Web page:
To change the context of the conversation, use non-traditional examples of diversity. Not only is it less “inappropriate and offensive” but it may help to get the point across better.

3.  Diversity leadership requires an approach that is consistent with the times.

Currently, organizations around the globe believe that including women is a game changer.

For example, France has a gender quota requirement for its large corporate boards. Prime Minister Shinzo Abe of Japan recently unveiled a reshuffled cabinet that includes five women– an apparent nod toward his promises to revive Japan, the world’s third-largest economy, by more fully unleashing the potential of its huge pool of highly educated women. And according to CNN, the Center for American Progress and the Center for Economic and Policy Research recently released a report, which was partially funded by the Department of Labor, finding that if women worked at 1979 levels, the U.S. economy would have lost over $1.7 trillion in economic output in 2012. That amount – $1.7 trillion dollars – is roughly the GDP of Canada.

When you take advantage of the times, you can seize more opportunities. But before you leap, see point #4.

4.  Never forget that diversity is a fast moving target. If you are going to compete effectively in this arena, you must be proactive.

For an example of ‘reactive’, go back and read what happened in Ferguson, Missouri.

An example of a fast-moving target is the LGBT community. Look at what has happened over the last few years with public opinions, gay marriage, and equal taxation in the U.S. alone.

Here’s the issue with diversity: it is a slow-moving beast. It may seem like things happen quickly, but the breaking point or the break-through took a lot of time, and even more effort.

Proactive, by definition, means that a person, policy or action “creates or controls a situation by causing something to happen rather than responding to it after it has happened.”

Therefore, the question of the day is, how will your organization respond?

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Leah Smiley is the President of the Society for Diversity, the #1 and largest professional association for diversity and inclusion. For more information about the Society for Diversity, log onto http://www.societyfordiversity.org

Realizing the Pledge’s Potential: America’s Blueprint for Law and Order

By Leah Smiley, CDE

 

 

 

 

 

 

 

 

 

 

The Pledge of Allegiance was written in August 1892 by Francis Bellamy, who was a Christian socialist, according to Wikipedia. Bellamy had initially considered using the words equality and fraternity but decided against it – knowing that the state superintendents of education were against equality for women and African Americans.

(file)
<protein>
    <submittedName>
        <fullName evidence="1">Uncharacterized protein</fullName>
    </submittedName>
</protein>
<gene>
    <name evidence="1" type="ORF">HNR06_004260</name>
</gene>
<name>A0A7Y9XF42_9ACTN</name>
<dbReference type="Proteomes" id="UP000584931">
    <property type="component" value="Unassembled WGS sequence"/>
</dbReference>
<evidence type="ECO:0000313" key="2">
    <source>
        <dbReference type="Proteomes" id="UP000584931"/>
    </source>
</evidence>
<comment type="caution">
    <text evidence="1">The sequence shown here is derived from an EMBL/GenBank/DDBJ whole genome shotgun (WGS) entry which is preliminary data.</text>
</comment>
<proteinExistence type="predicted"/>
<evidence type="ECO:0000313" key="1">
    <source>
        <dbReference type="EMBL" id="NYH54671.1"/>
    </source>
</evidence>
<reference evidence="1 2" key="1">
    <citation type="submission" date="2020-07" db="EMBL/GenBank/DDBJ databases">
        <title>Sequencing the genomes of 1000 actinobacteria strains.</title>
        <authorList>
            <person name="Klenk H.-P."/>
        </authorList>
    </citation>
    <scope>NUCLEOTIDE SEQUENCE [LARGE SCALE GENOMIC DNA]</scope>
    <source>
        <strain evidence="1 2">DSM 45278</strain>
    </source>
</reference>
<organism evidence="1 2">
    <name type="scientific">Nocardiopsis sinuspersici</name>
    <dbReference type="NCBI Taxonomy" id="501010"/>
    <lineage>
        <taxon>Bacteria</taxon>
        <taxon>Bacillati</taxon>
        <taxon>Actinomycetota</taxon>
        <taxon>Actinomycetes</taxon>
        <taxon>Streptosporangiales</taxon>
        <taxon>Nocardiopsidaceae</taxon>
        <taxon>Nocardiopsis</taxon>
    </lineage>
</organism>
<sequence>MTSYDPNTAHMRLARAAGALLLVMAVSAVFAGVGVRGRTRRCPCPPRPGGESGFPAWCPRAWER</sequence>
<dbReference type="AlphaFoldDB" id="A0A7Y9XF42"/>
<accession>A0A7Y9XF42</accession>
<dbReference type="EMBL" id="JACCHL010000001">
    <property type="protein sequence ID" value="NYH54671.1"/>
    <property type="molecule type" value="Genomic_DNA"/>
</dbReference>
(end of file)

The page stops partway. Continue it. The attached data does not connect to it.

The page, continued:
Bellamy’s original Pledge read as follows:

“I pledge allegiance to my Flag and the Republic for which it stands, one nation, indivisible, with liberty and justice for all.”

In 1923, the National Flag Conference called for the words “my Flag” to be changed to “the Flag of the United States”, so that new immigrants would not confuse loyalties between their birth countries and the United States. The words “of America” were added a year later, while “God” was added in 1954.

Since the conception of this ‘Pledge’, diversity has been a forethought, not an after-thought. The creators realized that it’s possible to be different while united. Fast forward more than one century later, America is finding that no one thing divides this Republic like the concept of ‘justice’. From O.J. Simpson to Trayvon Martin to Michael Brown, America practically splits down traditional racial lines when these subjects come up. What is interesting is that race and justice is an issue that just won’t go away. The problem is that once America becomes more demographically diverse, we will see more issues pertaining to race and justice– IF we do not take action now.

Ethnifacts, population researchers, say the “tipping point” has already happened in America. According to these researchers, the U.S. Census Bureau reports that 37.7% of the population checked Hispanic, Asian and African-American on the latest census count. But that figure excludes any multi-racial groups, which would bump the multicultural population up to 49.9% as of 2010. Ethnifacts researchers also “found multicultural majorities in the following states: Arizona (58.54 percent), California (75.10 percent), District of Columbia (76.06 percent), Florida (57.43 percent), Georgia (58.46 percent), Hawaii (89.61 percent), Maryland (59.22 percent), New Mexico (76.16 percent), Nevada (64.52 percent) and Texas (69.41 percent).”